Maine’s unemployment rate in March dipped to its lowest point since the start of the pandemic, driven by consistent monthly job growth since the beginning of the year that’s nearly restored the number of jobs to pre-pandemic levels.

The state’s jobless rate fell to 3.6 percent, compared to about 4 percent the previous month and almost the same as immediately before the pandemic, according to the monthly job report from the Maine Department of Labor. The state added 3,600 jobs, putting the employed workforce at its highest point in two years.

“We are on a good trend. Job growth has been strong and we are nearly all the way back to the level of jobs we were at before the pandemic,” said state labor economist Glenn Mills. Maine had 638,700 jobs in March, just 1,300 fewer than February 2020. “We are not quite all the way back, but we are getting closer every month,” Mills said.

Month-over-month job gains are driving the unemployment rate down, even as Maine’s workforce participation rate – the number of people who have a job or are actively looking for work – remains stubbornly low, compared to the number who had a job or were actively looking for one in early 2020. Employers added more than 10,000 jobs since January, a consistent upward trend after more than a year of stop-and-go job creation.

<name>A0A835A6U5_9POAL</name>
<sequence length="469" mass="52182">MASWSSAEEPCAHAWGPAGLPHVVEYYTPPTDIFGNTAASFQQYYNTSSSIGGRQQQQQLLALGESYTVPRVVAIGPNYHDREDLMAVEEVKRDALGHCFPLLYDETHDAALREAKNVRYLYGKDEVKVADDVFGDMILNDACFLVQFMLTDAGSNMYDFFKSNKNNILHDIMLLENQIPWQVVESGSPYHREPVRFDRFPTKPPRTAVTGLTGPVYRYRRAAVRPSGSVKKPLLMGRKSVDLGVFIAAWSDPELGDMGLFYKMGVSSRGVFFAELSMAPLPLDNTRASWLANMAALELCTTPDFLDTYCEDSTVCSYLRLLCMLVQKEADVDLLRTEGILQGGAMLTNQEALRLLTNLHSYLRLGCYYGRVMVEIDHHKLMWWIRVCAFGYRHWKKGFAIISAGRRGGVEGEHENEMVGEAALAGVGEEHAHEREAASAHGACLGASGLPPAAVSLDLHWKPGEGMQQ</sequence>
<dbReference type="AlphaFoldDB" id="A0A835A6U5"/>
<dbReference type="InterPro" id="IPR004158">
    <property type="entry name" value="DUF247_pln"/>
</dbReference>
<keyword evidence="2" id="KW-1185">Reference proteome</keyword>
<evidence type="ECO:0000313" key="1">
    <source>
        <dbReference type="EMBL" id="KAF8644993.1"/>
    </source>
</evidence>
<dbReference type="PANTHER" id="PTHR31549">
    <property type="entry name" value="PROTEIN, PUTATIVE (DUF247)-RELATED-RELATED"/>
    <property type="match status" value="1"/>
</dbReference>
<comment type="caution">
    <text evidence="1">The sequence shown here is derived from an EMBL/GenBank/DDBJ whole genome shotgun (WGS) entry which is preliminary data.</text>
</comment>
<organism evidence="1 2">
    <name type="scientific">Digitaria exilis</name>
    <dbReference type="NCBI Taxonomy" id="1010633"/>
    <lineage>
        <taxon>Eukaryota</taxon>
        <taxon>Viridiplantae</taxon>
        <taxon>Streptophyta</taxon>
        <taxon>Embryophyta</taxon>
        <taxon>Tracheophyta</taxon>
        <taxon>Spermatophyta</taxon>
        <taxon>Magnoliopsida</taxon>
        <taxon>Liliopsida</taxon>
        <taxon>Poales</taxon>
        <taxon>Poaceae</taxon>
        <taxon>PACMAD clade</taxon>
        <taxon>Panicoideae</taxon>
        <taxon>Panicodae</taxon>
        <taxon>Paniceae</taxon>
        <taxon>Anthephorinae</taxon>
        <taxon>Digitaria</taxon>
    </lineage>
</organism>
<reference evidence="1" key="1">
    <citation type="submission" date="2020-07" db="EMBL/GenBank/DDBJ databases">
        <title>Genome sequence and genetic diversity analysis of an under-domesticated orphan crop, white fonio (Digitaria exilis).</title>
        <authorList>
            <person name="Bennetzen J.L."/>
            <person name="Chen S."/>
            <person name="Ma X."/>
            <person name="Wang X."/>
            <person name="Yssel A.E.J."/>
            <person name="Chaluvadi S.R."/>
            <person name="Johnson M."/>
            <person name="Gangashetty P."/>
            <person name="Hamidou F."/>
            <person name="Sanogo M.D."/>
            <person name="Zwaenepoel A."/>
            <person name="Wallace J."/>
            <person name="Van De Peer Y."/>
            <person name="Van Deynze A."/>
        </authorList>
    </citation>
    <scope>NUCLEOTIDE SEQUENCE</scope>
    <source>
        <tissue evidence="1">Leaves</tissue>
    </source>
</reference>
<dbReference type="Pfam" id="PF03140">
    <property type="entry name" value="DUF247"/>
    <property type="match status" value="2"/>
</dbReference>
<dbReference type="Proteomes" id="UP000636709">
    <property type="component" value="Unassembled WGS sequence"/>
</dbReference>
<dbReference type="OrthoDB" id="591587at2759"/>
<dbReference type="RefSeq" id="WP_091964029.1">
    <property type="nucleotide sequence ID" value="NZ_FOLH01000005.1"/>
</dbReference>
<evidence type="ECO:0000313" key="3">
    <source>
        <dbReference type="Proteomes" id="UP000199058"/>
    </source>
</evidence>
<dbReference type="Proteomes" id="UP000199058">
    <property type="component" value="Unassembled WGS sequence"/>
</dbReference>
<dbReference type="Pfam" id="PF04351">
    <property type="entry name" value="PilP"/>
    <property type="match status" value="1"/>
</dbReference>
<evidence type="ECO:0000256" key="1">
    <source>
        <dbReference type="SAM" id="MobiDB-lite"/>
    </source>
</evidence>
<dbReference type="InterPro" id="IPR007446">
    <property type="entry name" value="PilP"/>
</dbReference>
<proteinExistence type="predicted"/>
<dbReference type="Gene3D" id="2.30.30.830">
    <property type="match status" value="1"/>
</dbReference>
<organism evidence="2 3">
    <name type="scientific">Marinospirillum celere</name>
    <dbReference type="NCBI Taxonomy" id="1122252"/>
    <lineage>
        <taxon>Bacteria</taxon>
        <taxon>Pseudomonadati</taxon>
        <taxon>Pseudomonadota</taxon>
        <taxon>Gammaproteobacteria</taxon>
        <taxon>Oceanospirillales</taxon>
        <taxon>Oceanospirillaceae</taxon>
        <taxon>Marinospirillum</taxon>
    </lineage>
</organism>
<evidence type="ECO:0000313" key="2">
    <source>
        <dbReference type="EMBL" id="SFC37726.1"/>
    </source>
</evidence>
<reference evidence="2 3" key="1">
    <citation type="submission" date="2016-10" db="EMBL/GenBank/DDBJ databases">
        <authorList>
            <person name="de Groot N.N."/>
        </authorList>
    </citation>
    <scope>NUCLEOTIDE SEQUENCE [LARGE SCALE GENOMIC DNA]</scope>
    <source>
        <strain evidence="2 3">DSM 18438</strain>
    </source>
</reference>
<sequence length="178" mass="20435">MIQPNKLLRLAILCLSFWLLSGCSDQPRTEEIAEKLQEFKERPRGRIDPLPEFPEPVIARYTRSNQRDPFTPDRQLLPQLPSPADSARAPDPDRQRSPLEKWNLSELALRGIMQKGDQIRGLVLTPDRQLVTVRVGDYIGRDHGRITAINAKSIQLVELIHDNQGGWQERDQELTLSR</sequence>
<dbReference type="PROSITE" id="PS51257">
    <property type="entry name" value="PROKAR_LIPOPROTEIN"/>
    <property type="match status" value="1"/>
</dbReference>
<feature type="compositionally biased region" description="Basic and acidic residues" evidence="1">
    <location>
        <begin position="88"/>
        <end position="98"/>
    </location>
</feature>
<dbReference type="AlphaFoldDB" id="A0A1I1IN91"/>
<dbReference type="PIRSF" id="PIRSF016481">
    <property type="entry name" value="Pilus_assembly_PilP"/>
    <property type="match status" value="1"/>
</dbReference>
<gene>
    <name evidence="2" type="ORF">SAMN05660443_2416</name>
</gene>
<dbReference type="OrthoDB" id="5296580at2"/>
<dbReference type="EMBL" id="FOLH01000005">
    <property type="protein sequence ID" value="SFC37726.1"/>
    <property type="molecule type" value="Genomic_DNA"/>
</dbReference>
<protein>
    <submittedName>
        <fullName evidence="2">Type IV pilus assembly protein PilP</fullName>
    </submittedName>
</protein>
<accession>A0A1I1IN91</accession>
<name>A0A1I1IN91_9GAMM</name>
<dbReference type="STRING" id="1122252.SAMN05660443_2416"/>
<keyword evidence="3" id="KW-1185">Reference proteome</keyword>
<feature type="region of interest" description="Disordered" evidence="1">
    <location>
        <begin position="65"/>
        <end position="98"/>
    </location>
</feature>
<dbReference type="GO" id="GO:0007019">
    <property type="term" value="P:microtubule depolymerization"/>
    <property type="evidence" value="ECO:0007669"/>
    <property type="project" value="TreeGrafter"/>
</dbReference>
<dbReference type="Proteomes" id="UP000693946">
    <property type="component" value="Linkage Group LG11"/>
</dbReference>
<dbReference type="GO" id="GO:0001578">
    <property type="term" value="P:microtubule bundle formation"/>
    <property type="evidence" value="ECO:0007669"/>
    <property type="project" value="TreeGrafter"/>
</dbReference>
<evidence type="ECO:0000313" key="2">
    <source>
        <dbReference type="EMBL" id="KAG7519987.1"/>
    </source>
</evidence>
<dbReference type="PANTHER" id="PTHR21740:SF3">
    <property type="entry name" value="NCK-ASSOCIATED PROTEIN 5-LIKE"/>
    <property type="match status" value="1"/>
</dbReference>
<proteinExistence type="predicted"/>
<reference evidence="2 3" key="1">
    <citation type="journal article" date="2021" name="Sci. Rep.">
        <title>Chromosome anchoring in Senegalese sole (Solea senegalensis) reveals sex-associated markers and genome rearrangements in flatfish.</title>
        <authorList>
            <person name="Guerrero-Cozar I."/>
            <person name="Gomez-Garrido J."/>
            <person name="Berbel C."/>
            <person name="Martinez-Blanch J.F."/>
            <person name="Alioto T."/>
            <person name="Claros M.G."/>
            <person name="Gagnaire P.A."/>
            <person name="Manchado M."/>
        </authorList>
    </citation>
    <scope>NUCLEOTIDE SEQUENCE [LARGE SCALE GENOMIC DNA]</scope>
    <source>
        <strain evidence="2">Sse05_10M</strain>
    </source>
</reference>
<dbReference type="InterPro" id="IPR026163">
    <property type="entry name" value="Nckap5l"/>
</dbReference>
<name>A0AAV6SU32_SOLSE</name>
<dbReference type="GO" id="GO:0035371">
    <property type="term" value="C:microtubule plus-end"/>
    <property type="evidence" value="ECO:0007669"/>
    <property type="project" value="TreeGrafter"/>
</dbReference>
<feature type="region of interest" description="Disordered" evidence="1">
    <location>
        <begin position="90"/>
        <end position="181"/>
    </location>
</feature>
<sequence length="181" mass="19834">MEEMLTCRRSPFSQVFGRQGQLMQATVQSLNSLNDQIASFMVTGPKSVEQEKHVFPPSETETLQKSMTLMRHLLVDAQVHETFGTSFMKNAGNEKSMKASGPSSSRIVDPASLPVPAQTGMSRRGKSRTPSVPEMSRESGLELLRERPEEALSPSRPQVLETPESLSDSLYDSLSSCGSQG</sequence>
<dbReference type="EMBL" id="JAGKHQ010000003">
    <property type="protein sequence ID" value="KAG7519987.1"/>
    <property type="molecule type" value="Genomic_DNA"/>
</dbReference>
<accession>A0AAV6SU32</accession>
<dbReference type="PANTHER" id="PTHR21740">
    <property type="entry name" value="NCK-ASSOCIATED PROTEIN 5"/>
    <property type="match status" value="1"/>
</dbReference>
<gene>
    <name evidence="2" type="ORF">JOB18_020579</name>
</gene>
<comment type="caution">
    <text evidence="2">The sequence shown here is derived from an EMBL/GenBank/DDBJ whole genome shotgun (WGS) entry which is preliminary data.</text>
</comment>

The last three months represent the strongest period of job creation in Maine since late spring and summer 2020, when workers surged back to businesses that reopened after lockdown.

But for the next year and a half, job creation rose and fell, in line with fluctuations in coronavirus cases, hospitalizations and deaths. That correlation disappeared this winter, when employers added jobs through the severe surge from the omicron variant.


Professional and business services, retail trade and healthcare were the industries showing the strongest job gains in March.

However, the leisure and hospitality industry, including hotels, restaurants, bars and entertainment venues, made up half the job gains in the first three months of this year. Many businesses are still recovering from massive job losses in the first days of the pandemic and have struggled to attract and keep employees.

Intense labor competition in those industries has driven wages higher than in other parts of the state’s economy. The average hourly pay for workers in leisure and hospitality in February was $20.97, a 13 percent increase from the year before, and a bigger percentage increase than any other private sector.

“It has been a very competitive environment for restaurants to keep their staff, it is not surprising their wages are rising rapidly,” Mills said.

While the statewide unemployment rate is trending down, the recovery varies widely across Maine.

Three counties – Cumberland, Sagadahoc and Kennebec – had unemployment rates below the state average for the month of March. In eight counties, mostly in the northern, Down East and western parts of the state, the unemployment rate was higher than the statewide average. Washington County had the highest jobless rate, at 6.5 percent, followed by Somerset and Aroostook counties.

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